Tuesday, 2 October 2012

Magnum Concilium


In the Kingdom of England, the Magnum Concilium, or Great Council, was an assembly convened at certain times of the year when church leaders and wealthy landowners were invited to discuss the affairs of the country with the king. It was established in the reign of the Normans. In ancient times the king would call the Great Council and the King's Court (Curia Regis), semi-professional advisors who would stay behind until the work was done.


These courts were held on the great Church festivals, Christmas, Easter, and Whitsun: generally at the great cities of southern England, London, Winchester, and Gloucester '. The king appeared wearing his crown ; a special peace was maintained, necessarily no doubt in consequence of the multitude of armed retainers who attended the barons'; and magnificent hospitality was accorded to all comers. And at these times all tbe men of England were with him, archbishops, bishops and abbots, earls, thegns and knights.' A similar usage was observed by his sons, although neither he nor they regularly followed the rotation thus described'; they called together their baron whenever and wherever they pleased ; and many of their courts were held at their forest palaces in Wiltshire and Berkshire. Under Henry I the number of places of council was largely increased, and the enlarged accommodation afforded by the growing monasteries! was utilised. Councils were held at Windsor, Rockingham, Woodstock, among the forest palaces ; at Oxford, Northampton, and other midland towns'. 

Thrice a year,' says the Chronicle, 'King William wore his crown every year that he was in England ; at Easter he wore it at Winchester, at Pentecost at Westminster, and at Christmas at Gloucester.

The crown was placed on the king's head by the archbisbop, on these occasions in his own chamber, before he walked in procession.


J. R. Maddicott (2010). The Origins of the English Parliament, 924-1327. OUP Oxford. ISBN 978-0-19-161501-6.



Sir William Blackstone; James Stewart; William Blackstone Collection (Library of Congress) (1839). The rights of persons, according to the text of Blackstone: incorporating the alterations down to the present time. Edmund Spettigue. pp. 150–.

Thomas Erskine May (1863). A treatise upon the law, privileges, proceedings and usage of Parliament. pp. 7–.

Sir William Betham (1834). The Origin and History of the Constitution of England: And of the Early Parliaments of Ireland. W. Curry, Jun

English Constitution

Gneist on the English Constitution
G. W. Prothero
The English Historical Review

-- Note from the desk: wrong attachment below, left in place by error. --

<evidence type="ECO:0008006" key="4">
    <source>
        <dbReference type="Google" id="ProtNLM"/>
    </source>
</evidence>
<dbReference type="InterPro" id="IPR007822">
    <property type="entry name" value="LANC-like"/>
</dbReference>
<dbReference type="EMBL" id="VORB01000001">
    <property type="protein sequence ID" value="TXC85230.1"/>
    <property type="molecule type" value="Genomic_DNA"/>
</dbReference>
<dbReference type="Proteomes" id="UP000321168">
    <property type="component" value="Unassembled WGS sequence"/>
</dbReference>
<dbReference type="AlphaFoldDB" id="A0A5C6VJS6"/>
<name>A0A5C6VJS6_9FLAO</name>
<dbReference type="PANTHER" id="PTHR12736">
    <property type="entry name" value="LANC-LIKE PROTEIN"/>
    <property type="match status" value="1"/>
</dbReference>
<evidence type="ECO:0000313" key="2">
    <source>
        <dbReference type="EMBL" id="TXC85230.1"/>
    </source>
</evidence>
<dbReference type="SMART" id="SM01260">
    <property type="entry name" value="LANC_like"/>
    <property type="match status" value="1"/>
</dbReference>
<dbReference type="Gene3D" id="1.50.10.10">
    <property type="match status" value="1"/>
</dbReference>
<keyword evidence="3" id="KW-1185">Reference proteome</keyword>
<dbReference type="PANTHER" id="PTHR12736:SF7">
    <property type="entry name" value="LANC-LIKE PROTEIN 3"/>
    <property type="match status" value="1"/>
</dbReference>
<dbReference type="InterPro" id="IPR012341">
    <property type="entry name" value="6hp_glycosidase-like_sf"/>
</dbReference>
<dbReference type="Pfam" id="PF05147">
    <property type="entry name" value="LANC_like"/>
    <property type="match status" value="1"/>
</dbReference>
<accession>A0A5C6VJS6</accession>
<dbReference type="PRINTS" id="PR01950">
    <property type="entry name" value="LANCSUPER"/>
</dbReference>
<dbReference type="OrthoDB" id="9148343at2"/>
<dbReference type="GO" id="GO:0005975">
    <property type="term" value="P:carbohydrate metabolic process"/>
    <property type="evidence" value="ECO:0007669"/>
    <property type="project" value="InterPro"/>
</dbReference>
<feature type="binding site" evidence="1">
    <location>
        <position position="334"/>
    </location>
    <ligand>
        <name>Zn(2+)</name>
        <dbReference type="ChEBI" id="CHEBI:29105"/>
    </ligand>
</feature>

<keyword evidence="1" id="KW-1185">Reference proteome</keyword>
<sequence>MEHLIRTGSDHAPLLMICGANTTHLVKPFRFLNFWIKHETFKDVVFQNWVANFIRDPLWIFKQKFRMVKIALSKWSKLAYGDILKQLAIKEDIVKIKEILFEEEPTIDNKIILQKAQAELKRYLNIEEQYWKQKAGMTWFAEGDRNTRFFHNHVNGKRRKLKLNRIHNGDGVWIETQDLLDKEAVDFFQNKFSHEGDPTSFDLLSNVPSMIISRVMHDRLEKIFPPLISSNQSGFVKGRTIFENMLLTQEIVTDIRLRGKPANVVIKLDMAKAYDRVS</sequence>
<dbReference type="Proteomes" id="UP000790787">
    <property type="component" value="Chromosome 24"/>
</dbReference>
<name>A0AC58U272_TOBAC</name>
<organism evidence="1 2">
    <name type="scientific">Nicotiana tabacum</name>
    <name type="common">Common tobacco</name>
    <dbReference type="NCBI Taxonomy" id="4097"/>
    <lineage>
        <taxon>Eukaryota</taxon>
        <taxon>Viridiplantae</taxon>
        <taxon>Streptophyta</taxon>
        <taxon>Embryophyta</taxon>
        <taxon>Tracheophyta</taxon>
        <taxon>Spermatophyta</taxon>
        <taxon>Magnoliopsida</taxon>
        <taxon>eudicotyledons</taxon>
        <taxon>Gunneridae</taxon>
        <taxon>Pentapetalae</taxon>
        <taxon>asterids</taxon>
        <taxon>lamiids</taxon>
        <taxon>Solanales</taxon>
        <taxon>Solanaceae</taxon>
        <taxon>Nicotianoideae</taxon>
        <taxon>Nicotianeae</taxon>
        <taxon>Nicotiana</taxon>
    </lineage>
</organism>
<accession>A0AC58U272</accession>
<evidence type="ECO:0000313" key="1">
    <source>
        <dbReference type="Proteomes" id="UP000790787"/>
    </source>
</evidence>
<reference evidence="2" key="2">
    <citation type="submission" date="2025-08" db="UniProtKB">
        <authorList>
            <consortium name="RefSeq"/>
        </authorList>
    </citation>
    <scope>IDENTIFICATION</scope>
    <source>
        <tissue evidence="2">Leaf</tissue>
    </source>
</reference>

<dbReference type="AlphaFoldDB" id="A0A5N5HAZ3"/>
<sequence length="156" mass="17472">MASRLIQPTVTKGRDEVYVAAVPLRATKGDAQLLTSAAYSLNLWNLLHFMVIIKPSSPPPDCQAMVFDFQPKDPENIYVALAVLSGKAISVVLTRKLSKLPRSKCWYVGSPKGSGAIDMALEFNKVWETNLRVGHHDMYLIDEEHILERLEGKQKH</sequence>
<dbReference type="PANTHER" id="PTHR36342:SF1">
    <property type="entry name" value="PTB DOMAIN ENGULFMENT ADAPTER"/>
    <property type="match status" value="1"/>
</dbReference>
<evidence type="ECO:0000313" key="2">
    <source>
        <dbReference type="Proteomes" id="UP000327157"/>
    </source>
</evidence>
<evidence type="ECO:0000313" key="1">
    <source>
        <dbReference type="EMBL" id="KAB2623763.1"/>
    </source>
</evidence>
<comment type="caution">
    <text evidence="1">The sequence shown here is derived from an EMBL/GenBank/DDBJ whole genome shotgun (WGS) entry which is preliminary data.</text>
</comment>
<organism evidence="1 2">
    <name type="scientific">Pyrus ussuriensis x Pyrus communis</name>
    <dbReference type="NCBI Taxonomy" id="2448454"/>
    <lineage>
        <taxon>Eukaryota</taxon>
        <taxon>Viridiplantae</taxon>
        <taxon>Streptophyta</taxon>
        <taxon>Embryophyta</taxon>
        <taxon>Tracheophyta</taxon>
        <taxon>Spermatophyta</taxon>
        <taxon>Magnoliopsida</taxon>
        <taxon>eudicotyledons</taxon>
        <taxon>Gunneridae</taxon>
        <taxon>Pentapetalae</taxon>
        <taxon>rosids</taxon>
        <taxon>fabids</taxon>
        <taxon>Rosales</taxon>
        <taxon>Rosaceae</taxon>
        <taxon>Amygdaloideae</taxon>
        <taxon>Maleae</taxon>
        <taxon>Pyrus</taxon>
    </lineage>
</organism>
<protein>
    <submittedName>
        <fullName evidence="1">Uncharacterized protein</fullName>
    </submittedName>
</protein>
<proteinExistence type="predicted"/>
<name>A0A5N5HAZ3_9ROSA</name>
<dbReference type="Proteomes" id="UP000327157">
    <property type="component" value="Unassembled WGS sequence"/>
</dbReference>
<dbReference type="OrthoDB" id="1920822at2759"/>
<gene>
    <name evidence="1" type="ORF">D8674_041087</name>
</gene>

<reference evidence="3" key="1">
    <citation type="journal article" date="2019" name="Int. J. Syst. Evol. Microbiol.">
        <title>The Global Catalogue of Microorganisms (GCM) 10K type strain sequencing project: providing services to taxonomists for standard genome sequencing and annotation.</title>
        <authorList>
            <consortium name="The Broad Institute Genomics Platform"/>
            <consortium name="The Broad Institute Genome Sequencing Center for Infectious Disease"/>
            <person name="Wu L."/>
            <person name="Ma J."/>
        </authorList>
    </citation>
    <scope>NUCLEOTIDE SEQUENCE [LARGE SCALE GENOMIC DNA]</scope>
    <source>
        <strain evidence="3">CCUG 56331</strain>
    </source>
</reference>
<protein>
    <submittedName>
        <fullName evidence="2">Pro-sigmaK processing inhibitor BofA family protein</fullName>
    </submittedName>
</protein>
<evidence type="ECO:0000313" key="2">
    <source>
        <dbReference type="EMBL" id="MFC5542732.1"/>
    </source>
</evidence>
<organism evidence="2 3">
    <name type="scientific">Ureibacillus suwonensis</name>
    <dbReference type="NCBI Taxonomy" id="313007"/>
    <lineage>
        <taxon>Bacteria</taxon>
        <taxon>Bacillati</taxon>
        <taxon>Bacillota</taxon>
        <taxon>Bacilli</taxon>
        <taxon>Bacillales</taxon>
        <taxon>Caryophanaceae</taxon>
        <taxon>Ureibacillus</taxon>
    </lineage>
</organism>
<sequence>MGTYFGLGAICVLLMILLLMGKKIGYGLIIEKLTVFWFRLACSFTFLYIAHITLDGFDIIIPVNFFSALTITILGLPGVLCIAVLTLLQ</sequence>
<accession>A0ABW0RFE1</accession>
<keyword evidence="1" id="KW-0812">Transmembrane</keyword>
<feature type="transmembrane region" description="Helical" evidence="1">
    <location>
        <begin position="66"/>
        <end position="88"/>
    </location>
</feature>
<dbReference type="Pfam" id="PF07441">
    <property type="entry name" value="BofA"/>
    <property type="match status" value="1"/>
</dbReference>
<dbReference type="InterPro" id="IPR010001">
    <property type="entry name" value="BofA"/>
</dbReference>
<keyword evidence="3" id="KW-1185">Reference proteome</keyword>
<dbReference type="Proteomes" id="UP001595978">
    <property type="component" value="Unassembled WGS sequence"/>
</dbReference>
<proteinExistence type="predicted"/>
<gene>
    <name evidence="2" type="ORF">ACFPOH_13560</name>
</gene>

Vol. 3, No. 9 (Jan., 1888), pp. 1-33

Hannis Taylor (1898). The Origin and Growth of the English Constitution:. Рипол Классик. pp. 1–. ISBN 978-5-87823-810-6.

Edward Augustus Freeman (1872). The Growth of the English Constitution from the Earliest Times. Macmillan and Company.


Mead Hall or Great Hall

The Mead Hall was the Great Hall [Aula Magna] of a Viking king, a large room enclosed by a roof and walls. In Anglo-Saxon England one-room buildings were often erected. These had a single hearth in the middle of the floor used for cooking and heating. These large halls were designed to house the lord and his retainers. Generally the whole community used to eat and sleep in the hall.

The purpose of a mead hall or meeting hall was for the king to be able richly to entertain his followers with lavish feasting and drink. His followers would, in their turn, then be expected at the  gatherings to praise, honour and declare their allegiance to their lord the king, for him to be able to guarantee their loyalty in battle. The Norman and Plantagenet kings of England very definitely followed this tradition building many great halls. Their great halls served as chambers where the king's great councils could meet, where the king could hold court and conduct the business of the kingdom. The great hall in Plantagenet times was a symbol of the king's power, and was often later decorated to reflect this. In this way Great Halls were multi-purpose: they could be banqueting halls, audience chambers and throne rooms for meeting ambassadors, great council rooms.

Among king Henry II's various hunting lodges, both Clarendon and Woodstock had Great Halls, as did his castles, Northampton in particular, and Dover Castle later on.


Alison Weir (2011). The Captive Queen and Eleanor of Aquitaine. Random House. pp. 844–. ISBN 978-1-4464-5773-3.

Christopher Harper-Bill; Nicholas Vincent (2007). Henry II: New Interpretations. Boydell Press. pp. 325–. ISBN 978-1-84383-340-6.

England Under the Angevin Kings. Ardent Media. pp. 196–.

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